6 Ways to Make Online Reviews Work for Your Business
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Study after study finds that reviews have a major influence on potential customers' buying decisions. Nearly 90 percent of customers surveyed have said they trust online reviews just as much as recommendations from their family and friends, and positive reviews make customers more inclined to trust in the business that's selling to them.
The key phrase here is "social proof" -- meaning proof that normal, everyday people have liked a product you're selling or competing with. By providing a preponderance of social proof, consumer reviews establish your company's credibility and boost your conversions.
Still, while reviews are (almost always) inherently helpful for improving sales, the way you approach them can influence their conversion-boosting potential. Here's how to make online reviews really work for your business.
1. Emphasize quality.
To be truly effective, reviews should go above and beyond star ratings. Customers want rich content that describes the product, its usage, its upsides and drawbacks, how it compares to other brands, and so on. So when you're asking for reviews, provide customers with an opportunity to do more than select a given number of stars.
Of course it's ideal if the major portion of this content is positive, but a few negative impressions are okay too. We'll touch on why below.
2. Emphasize quantity.
Studies consistently find that when it comes to customer reviews, the more the better. That's because the more reviews a product has, the more social proof and credibility are baked into it. Customers seem to believe that products with a high number of reviews warrant more trust.
If you're starting with zero reviews, then simply bumping that number up to 10 can have a significant effect on your conversion rates. But you'll reap the most benefits if your product generates 50-plus reviews. In fact, one study by Reevo found that increasing the number of reviews past 50 resulted in a 4.6 percent increase in conversion rates.
So, how can you generate more customer reviews? Start by providing your customers with a product and purchasing experience that's worth talking about (in a good way). Then, solicit reviews by asking for post-purchase feedback via email, on social media, via an app, on the product page itself, and so on.
The goal is to make it as easy as possible for customers to provide feedback via a platform that feels convenient to them. You may also consider providing customers with incentives for sharing their feedback such as discounts, free samples or sneak previews of new products.
3. Respond well to negative reviews.
It might be tempting to censor negative reviews. But not only is that dishonest, it's also bad for business. Customers become skeptical when they see nothing but 5-star ratings for a product, because we all know that no product will satisfy 100 percent of its customers 100 percent of the time. So you're actually better off leaving negative reviews in place, because they lend authenticity to the product page.
But don't just let negative reviews sit there. Instead, turn criticisms into an opportunity by responding in a constructive, helpful and efficient way. Doing so can actually improve customer loyalty and satisfaction and endear your brand to potential customers.
Repurpose reviews across platforms.
The more you can get your reviews in front of potential customers, the more likely you are to establish credibility for and stir up interest in your product. To that end, don't be shy about utilizing reviews on multiple platforms and in a variety of media, from videos and social media to blog posts and email promotions. You can also look beyond your own customers' feedback to off-site or third-party review sites.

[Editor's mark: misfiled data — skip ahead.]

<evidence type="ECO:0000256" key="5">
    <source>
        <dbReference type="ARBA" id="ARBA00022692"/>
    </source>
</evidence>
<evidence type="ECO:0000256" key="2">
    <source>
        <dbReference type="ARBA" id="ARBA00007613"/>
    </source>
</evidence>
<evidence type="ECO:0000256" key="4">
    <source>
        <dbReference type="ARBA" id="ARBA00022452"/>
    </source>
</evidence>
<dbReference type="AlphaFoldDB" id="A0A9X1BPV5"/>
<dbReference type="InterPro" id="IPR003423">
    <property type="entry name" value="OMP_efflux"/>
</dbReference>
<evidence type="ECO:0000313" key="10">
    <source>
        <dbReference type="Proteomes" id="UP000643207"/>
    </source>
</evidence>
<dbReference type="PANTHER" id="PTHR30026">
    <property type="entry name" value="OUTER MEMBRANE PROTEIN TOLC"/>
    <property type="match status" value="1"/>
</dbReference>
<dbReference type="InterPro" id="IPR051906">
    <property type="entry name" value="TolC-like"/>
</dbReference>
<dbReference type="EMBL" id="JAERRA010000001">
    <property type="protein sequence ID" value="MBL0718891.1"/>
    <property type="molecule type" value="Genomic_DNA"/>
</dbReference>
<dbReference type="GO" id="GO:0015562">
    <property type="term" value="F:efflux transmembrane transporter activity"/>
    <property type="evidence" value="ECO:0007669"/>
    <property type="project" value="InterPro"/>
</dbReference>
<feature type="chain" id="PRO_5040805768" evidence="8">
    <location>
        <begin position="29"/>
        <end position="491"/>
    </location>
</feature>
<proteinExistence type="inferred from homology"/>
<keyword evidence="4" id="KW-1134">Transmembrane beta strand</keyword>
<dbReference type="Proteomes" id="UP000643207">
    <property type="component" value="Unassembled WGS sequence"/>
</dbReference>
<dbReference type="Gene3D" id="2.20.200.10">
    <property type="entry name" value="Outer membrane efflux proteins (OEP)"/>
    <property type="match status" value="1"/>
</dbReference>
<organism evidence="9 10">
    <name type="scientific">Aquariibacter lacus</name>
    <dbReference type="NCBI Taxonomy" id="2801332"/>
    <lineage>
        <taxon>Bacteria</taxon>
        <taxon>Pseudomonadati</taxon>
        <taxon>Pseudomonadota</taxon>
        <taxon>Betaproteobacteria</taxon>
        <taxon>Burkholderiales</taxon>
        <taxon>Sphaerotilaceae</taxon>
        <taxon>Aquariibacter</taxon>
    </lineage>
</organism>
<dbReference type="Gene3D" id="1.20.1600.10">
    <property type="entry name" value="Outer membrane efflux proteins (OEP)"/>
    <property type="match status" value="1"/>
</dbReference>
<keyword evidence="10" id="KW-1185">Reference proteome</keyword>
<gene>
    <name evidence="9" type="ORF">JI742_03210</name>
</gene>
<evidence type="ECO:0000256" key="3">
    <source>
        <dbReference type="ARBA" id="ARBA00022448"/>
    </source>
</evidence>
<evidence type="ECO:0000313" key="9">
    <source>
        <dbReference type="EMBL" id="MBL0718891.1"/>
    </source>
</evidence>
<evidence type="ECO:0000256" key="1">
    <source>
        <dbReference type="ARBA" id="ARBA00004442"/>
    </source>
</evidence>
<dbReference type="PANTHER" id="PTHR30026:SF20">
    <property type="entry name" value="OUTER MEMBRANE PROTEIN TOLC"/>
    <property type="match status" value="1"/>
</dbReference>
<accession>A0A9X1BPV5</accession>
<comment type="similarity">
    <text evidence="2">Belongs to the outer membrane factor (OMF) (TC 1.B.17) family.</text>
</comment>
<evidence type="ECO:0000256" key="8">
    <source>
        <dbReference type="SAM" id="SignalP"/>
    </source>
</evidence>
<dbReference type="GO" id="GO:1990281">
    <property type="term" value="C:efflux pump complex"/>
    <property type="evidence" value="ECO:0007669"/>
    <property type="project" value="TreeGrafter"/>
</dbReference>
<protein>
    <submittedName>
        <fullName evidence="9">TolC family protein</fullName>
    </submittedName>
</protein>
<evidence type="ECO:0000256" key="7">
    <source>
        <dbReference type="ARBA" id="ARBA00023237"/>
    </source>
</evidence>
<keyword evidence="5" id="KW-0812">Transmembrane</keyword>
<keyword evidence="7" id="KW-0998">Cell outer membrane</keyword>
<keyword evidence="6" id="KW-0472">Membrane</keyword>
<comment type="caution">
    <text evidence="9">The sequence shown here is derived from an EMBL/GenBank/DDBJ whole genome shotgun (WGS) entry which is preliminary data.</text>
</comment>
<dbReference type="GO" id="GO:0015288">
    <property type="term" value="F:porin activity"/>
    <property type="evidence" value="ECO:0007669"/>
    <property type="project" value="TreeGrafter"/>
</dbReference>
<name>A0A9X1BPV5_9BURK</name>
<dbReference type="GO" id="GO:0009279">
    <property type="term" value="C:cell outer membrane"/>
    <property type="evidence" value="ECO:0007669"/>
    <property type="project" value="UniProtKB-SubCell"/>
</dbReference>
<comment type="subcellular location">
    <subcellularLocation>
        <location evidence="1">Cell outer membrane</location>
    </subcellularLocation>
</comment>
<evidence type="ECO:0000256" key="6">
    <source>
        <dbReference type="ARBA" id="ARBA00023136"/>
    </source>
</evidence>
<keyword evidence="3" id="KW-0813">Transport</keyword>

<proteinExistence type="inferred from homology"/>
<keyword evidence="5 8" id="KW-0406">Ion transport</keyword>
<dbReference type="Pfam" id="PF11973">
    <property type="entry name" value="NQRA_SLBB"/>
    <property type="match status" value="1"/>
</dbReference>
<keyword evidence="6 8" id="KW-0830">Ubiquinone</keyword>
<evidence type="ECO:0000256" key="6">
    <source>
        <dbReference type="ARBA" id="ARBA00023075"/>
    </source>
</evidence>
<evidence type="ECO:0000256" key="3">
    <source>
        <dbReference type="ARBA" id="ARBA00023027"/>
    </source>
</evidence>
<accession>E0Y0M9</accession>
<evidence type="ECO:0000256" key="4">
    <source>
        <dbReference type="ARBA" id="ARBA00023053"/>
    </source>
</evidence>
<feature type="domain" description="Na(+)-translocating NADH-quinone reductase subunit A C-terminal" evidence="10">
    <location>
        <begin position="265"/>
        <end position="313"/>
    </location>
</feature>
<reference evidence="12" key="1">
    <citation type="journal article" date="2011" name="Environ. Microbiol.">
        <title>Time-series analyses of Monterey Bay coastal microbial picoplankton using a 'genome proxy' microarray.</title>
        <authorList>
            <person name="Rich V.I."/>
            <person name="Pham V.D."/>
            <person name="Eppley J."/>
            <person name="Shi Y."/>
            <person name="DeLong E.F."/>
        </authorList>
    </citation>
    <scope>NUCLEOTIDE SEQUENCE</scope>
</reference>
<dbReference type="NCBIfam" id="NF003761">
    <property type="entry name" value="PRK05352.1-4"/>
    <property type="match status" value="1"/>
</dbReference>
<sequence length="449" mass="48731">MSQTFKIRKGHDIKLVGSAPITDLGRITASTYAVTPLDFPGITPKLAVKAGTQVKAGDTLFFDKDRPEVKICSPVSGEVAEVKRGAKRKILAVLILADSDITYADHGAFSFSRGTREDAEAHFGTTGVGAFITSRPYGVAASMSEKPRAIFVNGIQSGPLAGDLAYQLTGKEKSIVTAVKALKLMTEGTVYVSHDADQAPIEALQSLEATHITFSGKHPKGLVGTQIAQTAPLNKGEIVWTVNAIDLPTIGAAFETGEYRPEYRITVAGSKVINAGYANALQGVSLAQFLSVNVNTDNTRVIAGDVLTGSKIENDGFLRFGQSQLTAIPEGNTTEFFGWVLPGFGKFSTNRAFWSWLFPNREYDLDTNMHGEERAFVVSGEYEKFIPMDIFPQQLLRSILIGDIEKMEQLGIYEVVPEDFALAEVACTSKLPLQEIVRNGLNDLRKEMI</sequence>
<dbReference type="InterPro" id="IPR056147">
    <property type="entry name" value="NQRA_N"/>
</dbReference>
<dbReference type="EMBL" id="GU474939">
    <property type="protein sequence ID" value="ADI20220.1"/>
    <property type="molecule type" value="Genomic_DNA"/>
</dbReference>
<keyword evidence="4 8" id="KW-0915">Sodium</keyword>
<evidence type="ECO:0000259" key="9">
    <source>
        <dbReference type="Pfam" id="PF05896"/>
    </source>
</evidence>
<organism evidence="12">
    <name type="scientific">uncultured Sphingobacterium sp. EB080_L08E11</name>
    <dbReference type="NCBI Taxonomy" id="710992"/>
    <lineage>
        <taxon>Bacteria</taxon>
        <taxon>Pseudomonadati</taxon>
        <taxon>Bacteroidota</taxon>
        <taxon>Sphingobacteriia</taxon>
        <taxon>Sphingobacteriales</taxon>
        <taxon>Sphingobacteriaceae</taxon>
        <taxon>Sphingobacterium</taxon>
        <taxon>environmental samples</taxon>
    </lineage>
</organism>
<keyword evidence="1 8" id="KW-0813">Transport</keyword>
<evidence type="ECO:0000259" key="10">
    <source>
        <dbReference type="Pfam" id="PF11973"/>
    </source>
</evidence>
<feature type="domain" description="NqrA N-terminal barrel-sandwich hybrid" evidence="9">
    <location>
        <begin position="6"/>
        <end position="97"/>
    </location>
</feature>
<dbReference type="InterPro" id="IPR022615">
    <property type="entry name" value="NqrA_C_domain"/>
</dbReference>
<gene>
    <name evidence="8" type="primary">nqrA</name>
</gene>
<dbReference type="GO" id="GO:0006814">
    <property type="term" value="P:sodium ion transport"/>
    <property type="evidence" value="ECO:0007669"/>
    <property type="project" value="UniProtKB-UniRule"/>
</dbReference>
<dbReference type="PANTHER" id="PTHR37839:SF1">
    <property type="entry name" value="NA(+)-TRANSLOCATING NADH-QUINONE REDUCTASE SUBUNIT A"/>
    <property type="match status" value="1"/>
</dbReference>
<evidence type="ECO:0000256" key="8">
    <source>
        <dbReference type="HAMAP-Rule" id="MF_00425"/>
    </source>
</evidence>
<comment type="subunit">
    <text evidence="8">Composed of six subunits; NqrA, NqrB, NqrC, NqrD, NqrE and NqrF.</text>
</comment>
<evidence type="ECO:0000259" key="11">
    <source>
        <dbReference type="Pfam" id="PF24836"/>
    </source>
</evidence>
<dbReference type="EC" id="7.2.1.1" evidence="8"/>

(For those not familiar, a third-party review site is a site that exists to review certain types of products and isn't affiliated with the actual maker of the product -- e.g. Security Baron, which provides third-party reviews of security systems; or Brain Wiz, which provides third-party reviews of nootropics.)
If you reach out to owners of these types of sites, be as courteous and transparent as possible. While you do want a favorable review for your product, you don't want to do anything that would be considered a bribe.
Optimize for SEO.
Product reviews can boost SEO in a number of ways, from ranking for long-tail keywords to increasing the chance that your products will show up in search whenever people search for "_____ review." One of the best ways to get product reviews to appear in search results is to use rich snippets. These are bits of code that alert search engines to your review and allow you to mark up individual reviews and/or aggregate content from a grouping of reviews.
Be aware that Google has some specific requirements for rich snippets; do your research before creating this code.
Be careful with sorting.
It's easy to sort reviews by most recent and call it a day. But you're missing out on valuable persuasion opportunities by doing so. When you think about it, this is a really arbitrary sorting system. For example, what if all the reviews above the fold are merely star ratings instead of ones that provide rich content? Or, what if you happen to get two negative reviews at the very top? Even if every other review on the page is positive, that's going to have a significant impact on potential customers' perception of your brand.
The right sorting option for your product will be determined through testing. That being said, a few options tend to perform best across the board--namely, "most helpful," "representative sample," "most positive" (for each star rating), "best linguistic style" or some combination thereof.
If you want reviews to work for you, you have to put in some work. The type of reviews you share and the ways you present them can make a big impact on the role reviews play in boosting conversions.